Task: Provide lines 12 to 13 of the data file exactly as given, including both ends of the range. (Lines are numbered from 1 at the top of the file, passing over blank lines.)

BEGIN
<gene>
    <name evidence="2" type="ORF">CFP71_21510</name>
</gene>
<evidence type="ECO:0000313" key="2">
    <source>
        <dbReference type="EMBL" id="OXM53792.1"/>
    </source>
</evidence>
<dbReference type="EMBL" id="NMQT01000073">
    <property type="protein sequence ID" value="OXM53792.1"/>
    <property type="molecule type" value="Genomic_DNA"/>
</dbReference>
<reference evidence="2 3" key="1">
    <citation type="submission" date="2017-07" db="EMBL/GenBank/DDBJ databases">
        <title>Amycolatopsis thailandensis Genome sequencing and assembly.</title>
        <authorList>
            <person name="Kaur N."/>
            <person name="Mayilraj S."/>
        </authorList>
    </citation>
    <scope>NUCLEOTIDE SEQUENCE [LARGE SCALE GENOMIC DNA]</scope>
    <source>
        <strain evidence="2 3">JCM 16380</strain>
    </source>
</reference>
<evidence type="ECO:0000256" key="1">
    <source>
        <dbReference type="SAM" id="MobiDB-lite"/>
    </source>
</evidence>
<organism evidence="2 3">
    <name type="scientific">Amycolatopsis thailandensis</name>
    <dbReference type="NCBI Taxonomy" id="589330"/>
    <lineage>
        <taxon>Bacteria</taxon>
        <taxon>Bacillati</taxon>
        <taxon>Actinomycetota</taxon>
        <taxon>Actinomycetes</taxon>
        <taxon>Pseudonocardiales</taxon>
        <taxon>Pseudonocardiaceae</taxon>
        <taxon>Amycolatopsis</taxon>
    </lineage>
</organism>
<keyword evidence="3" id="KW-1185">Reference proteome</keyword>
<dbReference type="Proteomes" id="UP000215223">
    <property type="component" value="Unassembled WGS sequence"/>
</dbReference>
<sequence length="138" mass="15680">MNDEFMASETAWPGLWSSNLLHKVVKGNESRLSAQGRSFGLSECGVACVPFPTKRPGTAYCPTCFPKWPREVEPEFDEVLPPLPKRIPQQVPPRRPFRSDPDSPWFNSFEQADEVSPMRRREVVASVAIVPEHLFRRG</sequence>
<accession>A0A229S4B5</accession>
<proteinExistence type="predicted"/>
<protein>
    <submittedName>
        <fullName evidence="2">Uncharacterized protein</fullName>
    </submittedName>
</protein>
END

</dbReference>
<reference evidence="2 3" key="1">